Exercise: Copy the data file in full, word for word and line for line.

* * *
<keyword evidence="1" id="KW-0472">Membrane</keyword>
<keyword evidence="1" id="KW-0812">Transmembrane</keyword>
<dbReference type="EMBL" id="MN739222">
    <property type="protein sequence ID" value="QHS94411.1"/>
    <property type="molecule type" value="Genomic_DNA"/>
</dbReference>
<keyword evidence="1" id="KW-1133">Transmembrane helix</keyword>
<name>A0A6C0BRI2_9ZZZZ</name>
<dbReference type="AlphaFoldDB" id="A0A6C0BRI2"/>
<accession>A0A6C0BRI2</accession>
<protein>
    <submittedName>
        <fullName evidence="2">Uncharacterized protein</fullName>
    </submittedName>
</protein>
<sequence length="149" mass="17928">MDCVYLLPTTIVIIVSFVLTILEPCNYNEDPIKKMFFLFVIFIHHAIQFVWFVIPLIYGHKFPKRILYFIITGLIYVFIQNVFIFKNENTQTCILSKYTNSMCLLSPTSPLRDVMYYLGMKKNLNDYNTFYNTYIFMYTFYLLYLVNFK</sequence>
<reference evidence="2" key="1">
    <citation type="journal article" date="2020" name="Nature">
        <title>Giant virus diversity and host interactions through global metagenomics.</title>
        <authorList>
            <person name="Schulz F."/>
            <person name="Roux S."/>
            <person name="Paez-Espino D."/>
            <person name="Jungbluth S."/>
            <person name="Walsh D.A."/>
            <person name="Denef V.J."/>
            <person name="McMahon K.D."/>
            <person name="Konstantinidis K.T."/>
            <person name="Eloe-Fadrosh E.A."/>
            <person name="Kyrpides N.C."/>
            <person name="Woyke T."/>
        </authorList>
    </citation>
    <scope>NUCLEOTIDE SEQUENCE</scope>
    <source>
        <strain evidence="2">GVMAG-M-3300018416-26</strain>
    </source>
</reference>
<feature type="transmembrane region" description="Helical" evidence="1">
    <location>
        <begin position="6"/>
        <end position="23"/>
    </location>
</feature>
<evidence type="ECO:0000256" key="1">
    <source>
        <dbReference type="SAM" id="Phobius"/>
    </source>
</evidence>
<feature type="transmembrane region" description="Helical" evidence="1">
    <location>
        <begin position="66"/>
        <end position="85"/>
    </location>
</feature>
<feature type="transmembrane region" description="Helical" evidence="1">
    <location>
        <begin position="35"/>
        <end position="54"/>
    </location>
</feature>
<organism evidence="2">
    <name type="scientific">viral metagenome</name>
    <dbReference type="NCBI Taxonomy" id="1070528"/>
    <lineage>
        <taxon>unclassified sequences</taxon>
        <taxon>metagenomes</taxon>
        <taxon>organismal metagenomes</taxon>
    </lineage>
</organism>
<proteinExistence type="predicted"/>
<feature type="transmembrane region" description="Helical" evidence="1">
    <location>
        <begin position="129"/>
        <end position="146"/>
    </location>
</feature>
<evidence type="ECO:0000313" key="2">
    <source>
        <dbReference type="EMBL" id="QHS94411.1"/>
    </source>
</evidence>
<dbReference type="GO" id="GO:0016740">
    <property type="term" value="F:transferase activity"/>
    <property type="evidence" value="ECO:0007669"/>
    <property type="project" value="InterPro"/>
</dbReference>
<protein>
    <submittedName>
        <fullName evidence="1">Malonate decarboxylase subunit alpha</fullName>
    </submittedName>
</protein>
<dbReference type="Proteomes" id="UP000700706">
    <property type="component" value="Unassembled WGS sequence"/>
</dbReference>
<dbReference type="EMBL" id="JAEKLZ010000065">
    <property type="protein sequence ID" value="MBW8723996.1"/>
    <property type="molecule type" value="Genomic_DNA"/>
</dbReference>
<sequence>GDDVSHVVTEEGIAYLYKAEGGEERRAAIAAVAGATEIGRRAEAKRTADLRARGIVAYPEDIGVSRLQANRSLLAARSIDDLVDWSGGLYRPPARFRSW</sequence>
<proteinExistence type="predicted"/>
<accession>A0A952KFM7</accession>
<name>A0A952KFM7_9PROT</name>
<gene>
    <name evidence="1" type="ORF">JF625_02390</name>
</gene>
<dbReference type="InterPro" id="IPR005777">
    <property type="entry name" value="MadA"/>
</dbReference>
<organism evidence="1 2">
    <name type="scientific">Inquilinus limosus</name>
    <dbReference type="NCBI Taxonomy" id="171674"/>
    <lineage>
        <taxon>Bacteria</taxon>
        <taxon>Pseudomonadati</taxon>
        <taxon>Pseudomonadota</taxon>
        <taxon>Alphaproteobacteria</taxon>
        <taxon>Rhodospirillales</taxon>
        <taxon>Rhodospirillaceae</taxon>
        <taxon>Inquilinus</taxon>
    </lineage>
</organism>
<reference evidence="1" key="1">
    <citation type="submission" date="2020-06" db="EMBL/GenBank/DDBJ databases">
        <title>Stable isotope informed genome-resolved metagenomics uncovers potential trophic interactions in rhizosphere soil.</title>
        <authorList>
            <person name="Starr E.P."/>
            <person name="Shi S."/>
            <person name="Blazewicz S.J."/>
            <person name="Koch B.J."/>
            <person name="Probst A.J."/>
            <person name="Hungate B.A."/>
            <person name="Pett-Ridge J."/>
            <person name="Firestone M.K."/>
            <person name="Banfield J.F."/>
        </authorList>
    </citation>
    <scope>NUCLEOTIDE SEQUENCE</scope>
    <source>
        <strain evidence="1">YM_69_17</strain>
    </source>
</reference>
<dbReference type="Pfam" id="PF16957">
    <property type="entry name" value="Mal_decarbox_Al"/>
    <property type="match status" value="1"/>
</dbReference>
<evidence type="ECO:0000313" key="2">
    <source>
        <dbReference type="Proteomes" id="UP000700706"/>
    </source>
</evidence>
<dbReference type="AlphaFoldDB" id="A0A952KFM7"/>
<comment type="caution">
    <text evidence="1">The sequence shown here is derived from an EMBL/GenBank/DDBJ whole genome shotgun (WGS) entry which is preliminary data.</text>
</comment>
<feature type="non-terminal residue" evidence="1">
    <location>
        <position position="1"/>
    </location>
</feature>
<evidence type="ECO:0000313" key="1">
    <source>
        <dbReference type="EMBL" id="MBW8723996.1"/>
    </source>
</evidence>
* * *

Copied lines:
<keyword evidence="1" id="KW-0472">Membrane</keyword>
<keyword evidence="1" id="KW-0812">Transmembrane</keyword>
<dbReference type="EMBL" id="MN739222">
    <property type="protein sequence ID" value="QHS94411.1"/>
    <property type="molecule type" value="Genomic_DNA"/>
</dbReference>
<keyword evidence="1" id="KW-1133">Transmembrane helix</keyword>
<name>A0A6C0BRI2_9ZZZZ</name>
<dbReference type="AlphaFoldDB" id="A0A6C0BRI2"/>
<accession>A0A6C0BRI2</accession>
<protein>
    <submittedName>
        <fullName evidence="2">Uncharacterized protein</fullName>
    </submittedName>
</protein>
<sequence length="149" mass="17928">MDCVYLLPTTIVIIVSFVLTILEPCNYNEDPIKKMFFLFVIFIHHAIQFVWFVIPLIYGHKFPKRILYFIITGLIYVFIQNVFIFKNENTQTCILSKYTNSMCLLSPTSPLRDVMYYLGMKKNLNDYNTFYNTYIFMYTFYLLYLVNFK</sequence>
<reference evidence="2" key="1">
    <citation type="journal article" date="2020" name="Nature">
        <title>Giant virus diversity and host interactions through global metagenomics.</title>
        <authorList>
            <person name="Schulz F."/>
            <person name="Roux S."/>
            <person name="Paez-Espino D."/>
            <person name="Jungbluth S."/>
            <person name="Walsh D.A."/>
            <person name="Denef V.J."/>
            <person name="McMahon K.D."/>
            <person name="Konstantinidis K.T."/>
            <person name="Eloe-Fadrosh E.A."/>
            <person name="Kyrpides N.C."/>
            <person name="Woyke T."/>
        </authorList>
    </citation>
    <scope>NUCLEOTIDE SEQUENCE</scope>
    <source>
        <strain evidence="2">GVMAG-M-3300018416-26</strain>
    </source>
</reference>
<feature type="transmembrane region" description="Helical" evidence="1">
    <location>
        <begin position="6"/>
        <end position="23"/>
    </location>
</feature>
<evidence type="ECO:0000256" key="1">
    <source>
        <dbReference type="SAM" id="Phobius"/>
    </source>
</evidence>
<feature type="transmembrane region" description="Helical" evidence="1">
    <location>
        <begin position="66"/>
        <end position="85"/>
    </location>
</feature>
<feature type="transmembrane region" description="Helical" evidence="1">
    <location>
        <begin position="35"/>
        <end position="54"/>
    </location>
</feature>
<organism evidence="2">
    <name type="scientific">viral metagenome</name>
    <dbReference type="NCBI Taxonomy" id="1070528"/>
    <lineage>
        <taxon>unclassified sequences</taxon>
        <taxon>metagenomes</taxon>
        <taxon>organismal metagenomes</taxon>
    </lineage>
</organism>
<proteinExistence type="predicted"/>
<feature type="transmembrane region" description="Helical" evidence="1">
    <location>
        <begin position="129"/>
        <end position="146"/>
    </location>
</feature>
<evidence type="ECO:0000313" key="2">
    <source>
        <dbReference type="EMBL" id="QHS94411.1"/>
    </source>
</evidence>
<dbReference type="GO" id="GO:0016740">
    <property type="term" value="F:transferase activity"/>
    <property type="evidence" value="ECO:0007669"/>
    <property type="project" value="InterPro"/>
</dbReference>
<protein>
    <submittedName>
        <fullName evidence="1">Malonate decarboxylase subunit alpha</fullName>
    </submittedName>
</protein>
<dbReference type="Proteomes" id="UP000700706">
    <property type="component" value="Unassembled WGS sequence"/>
</dbReference>
<dbReference type="EMBL" id="JAEKLZ010000065">
    <property type="protein sequence ID" value="MBW8723996.1"/>
    <property type="molecule type" value="Genomic_DNA"/>
</dbReference>
<sequence>GDDVSHVVTEEGIAYLYKAEGGEERRAAIAAVAGATEIGRRAEAKRTADLRARGIVAYPEDIGVSRLQANRSLLAARSIDDLVDWSGGLYRPPARFRSW</sequence>
<proteinExistence type="predicted"/>
<accession>A0A952KFM7</accession>
<name>A0A952KFM7_9PROT</name>
<gene>
    <name evidence="1" type="ORF">JF625_02390</name>
</gene>
<dbReference type="InterPro" id="IPR005777">
    <property type="entry name" value="MadA"/>
</dbReference>
<organism evidence="1 2">
    <name type="scientific">Inquilinus limosus</name>
    <dbReference type="NCBI Taxonomy" id="171674"/>
    <lineage>
        <taxon>Bacteria</taxon>
        <taxon>Pseudomonadati</taxon>
        <taxon>Pseudomonadota</taxon>
        <taxon>Alphaproteobacteria</taxon>
        <taxon>Rhodospirillales</taxon>
        <taxon>Rhodospirillaceae</taxon>
        <taxon>Inquilinus</taxon>
    </lineage>
</organism>
<reference evidence="1" key="1">
    <citation type="submission" date="2020-06" db="EMBL/GenBank/DDBJ databases">
        <title>Stable isotope informed genome-resolved metagenomics uncovers potential trophic interactions in rhizosphere soil.</title>
        <authorList>
            <person name="Starr E.P."/>
            <person name="Shi S."/>
            <person name="Blazewicz S.J."/>
            <person name="Koch B.J."/>
            <person name="Probst A.J."/>
            <person name="Hungate B.A."/>
            <person name="Pett-Ridge J."/>
            <person name="Firestone M.K."/>
            <person name="Banfield J.F."/>
        </authorList>
    </citation>
    <scope>NUCLEOTIDE SEQUENCE</scope>
    <source>
        <strain evidence="1">YM_69_17</strain>
    </source>
</reference>
<dbReference type="Pfam" id="PF16957">
    <property type="entry name" value="Mal_decarbox_Al"/>
    <property type="match status" value="1"/>
</dbReference>
<evidence type="ECO:0000313" key="2">
    <source>
        <dbReference type="Proteomes" id="UP000700706"/>
    </source>
</evidence>
<dbReference type="AlphaFoldDB" id="A0A952KFM7"/>
<comment type="caution">
    <text evidence="1">The sequence shown here is derived from an EMBL/GenBank/DDBJ whole genome shotgun (WGS) entry which is preliminary data.</text>
</comment>
<feature type="non-terminal residue" evidence="1">
    <location>
        <position position="1"/>
    </location>
</feature>
<evidence type="ECO:0000313" key="1">
    <source>
        <dbReference type="EMBL" id="MBW8723996.1"/>
    </source>
</evidence>